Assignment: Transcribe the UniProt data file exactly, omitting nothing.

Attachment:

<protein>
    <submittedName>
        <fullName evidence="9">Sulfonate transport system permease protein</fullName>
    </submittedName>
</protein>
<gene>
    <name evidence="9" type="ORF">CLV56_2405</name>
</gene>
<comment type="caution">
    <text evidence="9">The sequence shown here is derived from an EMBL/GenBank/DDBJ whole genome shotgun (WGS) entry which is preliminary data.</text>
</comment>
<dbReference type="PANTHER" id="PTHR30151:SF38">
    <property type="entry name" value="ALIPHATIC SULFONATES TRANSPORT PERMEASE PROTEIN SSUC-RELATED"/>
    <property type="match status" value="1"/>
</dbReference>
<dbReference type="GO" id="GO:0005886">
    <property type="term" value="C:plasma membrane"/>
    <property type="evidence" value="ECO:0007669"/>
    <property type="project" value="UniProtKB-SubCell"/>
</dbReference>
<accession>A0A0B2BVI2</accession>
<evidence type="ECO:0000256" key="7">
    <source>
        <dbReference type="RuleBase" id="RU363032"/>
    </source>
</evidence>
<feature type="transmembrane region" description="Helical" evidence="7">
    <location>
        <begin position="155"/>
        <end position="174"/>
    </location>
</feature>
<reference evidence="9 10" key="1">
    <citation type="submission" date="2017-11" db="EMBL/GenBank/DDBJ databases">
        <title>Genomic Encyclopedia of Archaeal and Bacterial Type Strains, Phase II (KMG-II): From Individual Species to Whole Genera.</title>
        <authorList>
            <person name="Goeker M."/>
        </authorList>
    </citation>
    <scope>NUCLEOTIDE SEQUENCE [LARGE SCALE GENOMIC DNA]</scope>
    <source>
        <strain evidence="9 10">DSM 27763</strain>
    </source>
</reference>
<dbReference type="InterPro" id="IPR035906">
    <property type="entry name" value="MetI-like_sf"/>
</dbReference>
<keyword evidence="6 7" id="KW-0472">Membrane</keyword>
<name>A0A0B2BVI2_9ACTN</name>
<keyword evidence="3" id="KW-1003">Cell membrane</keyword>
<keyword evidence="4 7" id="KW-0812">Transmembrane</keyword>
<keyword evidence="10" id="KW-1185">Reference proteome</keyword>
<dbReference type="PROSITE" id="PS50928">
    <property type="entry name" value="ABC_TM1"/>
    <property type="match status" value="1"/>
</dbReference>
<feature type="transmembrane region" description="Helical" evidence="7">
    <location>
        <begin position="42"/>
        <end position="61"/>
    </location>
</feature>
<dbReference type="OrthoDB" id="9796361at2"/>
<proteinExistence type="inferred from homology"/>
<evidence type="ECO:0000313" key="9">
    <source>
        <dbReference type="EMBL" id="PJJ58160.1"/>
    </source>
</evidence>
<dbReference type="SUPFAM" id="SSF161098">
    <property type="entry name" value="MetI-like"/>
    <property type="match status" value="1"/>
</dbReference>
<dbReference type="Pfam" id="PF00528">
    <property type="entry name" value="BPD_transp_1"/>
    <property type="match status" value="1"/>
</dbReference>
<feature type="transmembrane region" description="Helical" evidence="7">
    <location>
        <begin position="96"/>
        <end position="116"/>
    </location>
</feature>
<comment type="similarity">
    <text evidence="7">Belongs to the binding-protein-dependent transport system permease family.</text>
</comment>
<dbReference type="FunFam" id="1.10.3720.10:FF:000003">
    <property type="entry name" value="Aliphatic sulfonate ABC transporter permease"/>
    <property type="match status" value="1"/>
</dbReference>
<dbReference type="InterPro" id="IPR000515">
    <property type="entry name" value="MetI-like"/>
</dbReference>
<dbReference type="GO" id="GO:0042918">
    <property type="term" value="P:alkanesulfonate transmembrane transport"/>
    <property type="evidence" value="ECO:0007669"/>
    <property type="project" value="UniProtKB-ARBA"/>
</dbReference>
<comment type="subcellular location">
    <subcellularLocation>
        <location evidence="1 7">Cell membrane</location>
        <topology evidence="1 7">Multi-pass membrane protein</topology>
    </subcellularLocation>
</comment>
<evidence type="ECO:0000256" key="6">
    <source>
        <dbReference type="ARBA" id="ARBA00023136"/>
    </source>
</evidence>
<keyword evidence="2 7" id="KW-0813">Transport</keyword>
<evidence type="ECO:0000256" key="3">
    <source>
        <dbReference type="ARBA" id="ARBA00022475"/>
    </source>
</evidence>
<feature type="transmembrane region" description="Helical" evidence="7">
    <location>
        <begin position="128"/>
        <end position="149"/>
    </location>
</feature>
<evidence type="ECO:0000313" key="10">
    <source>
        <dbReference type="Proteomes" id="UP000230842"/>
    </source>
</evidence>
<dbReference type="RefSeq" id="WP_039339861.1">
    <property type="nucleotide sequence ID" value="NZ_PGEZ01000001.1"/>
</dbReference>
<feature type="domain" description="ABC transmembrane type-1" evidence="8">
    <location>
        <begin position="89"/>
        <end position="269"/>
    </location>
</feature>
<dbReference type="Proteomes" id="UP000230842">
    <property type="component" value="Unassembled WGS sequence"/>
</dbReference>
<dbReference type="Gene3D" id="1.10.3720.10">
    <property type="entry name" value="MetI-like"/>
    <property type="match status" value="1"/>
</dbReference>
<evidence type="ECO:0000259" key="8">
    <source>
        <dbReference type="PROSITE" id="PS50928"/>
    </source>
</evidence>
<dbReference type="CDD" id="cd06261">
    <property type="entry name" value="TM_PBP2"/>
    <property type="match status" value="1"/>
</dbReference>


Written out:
<protein>
    <submittedName>
        <fullName evidence="9">Sulfonate transport system permease protein</fullName>
    </submittedName>
</protein>
<gene>
    <name evidence="9" type="ORF">CLV56_2405</name>
</gene>
<comment type="caution">
    <text evidence="9">The sequence shown here is derived from an EMBL/GenBank/DDBJ whole genome shotgun (WGS) entry which is preliminary data.</text>
</comment>
<dbReference type="PANTHER" id="PTHR30151:SF38">
    <property type="entry name" value="ALIPHATIC SULFONATES TRANSPORT PERMEASE PROTEIN SSUC-RELATED"/>
    <property type="match status" value="1"/>
</dbReference>
<dbReference type="GO" id="GO:0005886">
    <property type="term" value="C:plasma membrane"/>
    <property type="evidence" value="ECO:0007669"/>
    <property type="project" value="UniProtKB-SubCell"/>
</dbReference>
<accession>A0A0B2BVI2</accession>
<evidence type="ECO:0000256" key="7">
    <source>
        <dbReference type="RuleBase" id="RU363032"/>
    </source>
</evidence>
<feature type="transmembrane region" description="Helical" evidence="7">
    <location>
        <begin position="155"/>
        <end position="174"/>
    </location>
</feature>
<reference evidence="9 10" key="1">
    <citation type="submission" date="2017-11" db="EMBL/GenBank/DDBJ databases">
        <title>Genomic Encyclopedia of Archaeal and Bacterial Type Strains, Phase II (KMG-II): From Individual Species to Whole Genera.</title>
        <authorList>
            <person name="Goeker M."/>
        </authorList>
    </citation>
    <scope>NUCLEOTIDE SEQUENCE [LARGE SCALE GENOMIC DNA]</scope>
    <source>
        <strain evidence="9 10">DSM 27763</strain>
    </source>
</reference>
<dbReference type="InterPro" id="IPR035906">
    <property type="entry name" value="MetI-like_sf"/>
</dbReference>
<keyword evidence="6 7" id="KW-0472">Membrane</keyword>
<name>A0A0B2BVI2_9ACTN</name>
<keyword evidence="3" id="KW-1003">Cell membrane</keyword>
<keyword evidence="4 7" id="KW-0812">Transmembrane</keyword>
<keyword evidence="10" id="KW-1185">Reference proteome</keyword>
<dbReference type="PROSITE" id="PS50928">
    <property type="entry name" value="ABC_TM1"/>
    <property type="match status" value="1"/>
</dbReference>
<feature type="transmembrane region" description="Helical" evidence="7">
    <location>
        <begin position="42"/>
        <end position="61"/>
    </location>
</feature>
<dbReference type="OrthoDB" id="9796361at2"/>
<proteinExistence type="inferred from homology"/>
<evidence type="ECO:0000313" key="9">
    <source>
        <dbReference type="EMBL" id="PJJ58160.1"/>
    </source>
</evidence>
<dbReference type="SUPFAM" id="SSF161098">
    <property type="entry name" value="MetI-like"/>
    <property type="match status" value="1"/>
</dbReference>
<dbReference type="Pfam" id="PF00528">
    <property type="entry name" value="BPD_transp_1"/>
    <property type="match status" value="1"/>
</dbReference>
<feature type="transmembrane region" description="Helical" evidence="7">
    <location>
        <begin position="96"/>
        <end position="116"/>
    </location>
</feature>
<comment type="similarity">
    <text evidence="7">Belongs to the binding-protein-dependent transport system permease family.</text>
</comment>
<dbReference type="FunFam" id="1.10.3720.10:FF:000003">
    <property type="entry name" value="Aliphatic sulfonate ABC transporter permease"/>
    <property type="match status" value="1"/>
</dbReference>
<dbReference type="InterPro" id="IPR000515">
    <property type="entry name" value="MetI-like"/>
</dbReference>
<dbReference type="GO" id="GO:0042918">
    <property type="term" value="P:alkanesulfonate transmembrane transport"/>
    <property type="evidence" value="ECO:0007669"/>
    <property type="project" value="UniProtKB-ARBA"/>
</dbReference>
<comment type="subcellular location">
    <subcellularLocation>
        <location evidence="1 7">Cell membrane</location>
        <topology evidence="1 7">Multi-pass membrane protein</topology>
    </subcellularLocation>
</comment>
<evidence type="ECO:0000256" key="6">
    <source>
        <dbReference type="ARBA" id="ARBA00023136"/>
    </source>
</evidence>
<keyword evidence="2 7" id="KW-0813">Transport</keyword>
<evidence type="ECO:0000256" key="3">
    <source>
        <dbReference type="ARBA" id="ARBA00022475"/>
    </source>
</evidence>
<feature type="transmembrane region" description="Helical" evidence="7">
    <location>
        <begin position="128"/>
        <end position="149"/>
    </location>
</feature>
<evidence type="ECO:0000313" key="10">
    <source>
        <dbReference type="Proteomes" id="UP000230842"/>
    </source>
</evidence>
<dbReference type="RefSeq" id="WP_039339861.1">
    <property type="nucleotide sequence ID" value="NZ_PGEZ01000001.1"/>
</dbReference>
<feature type="domain" description="ABC transmembrane type-1" evidence="8">
    <location>
        <begin position="89"/>
        <end position="269"/>
    </location>
</feature>
<dbReference type="Proteomes" id="UP000230842">
    <property type="component" value="Unassembled WGS sequence"/>
</dbReference>
<dbReference type="Gene3D" id="1.10.3720.10">
    <property type="entry name" value="MetI-like"/>
    <property type="match status" value="1"/>
</dbReference>
<evidence type="ECO:0000259" key="8">
    <source>
        <dbReference type="PROSITE" id="PS50928"/>
    </source>
</evidence>
<dbReference type="CDD" id="cd06261">
    <property type="entry name" value="TM_PBP2"/>
    <property type="match status" value="1"/>
</dbReference>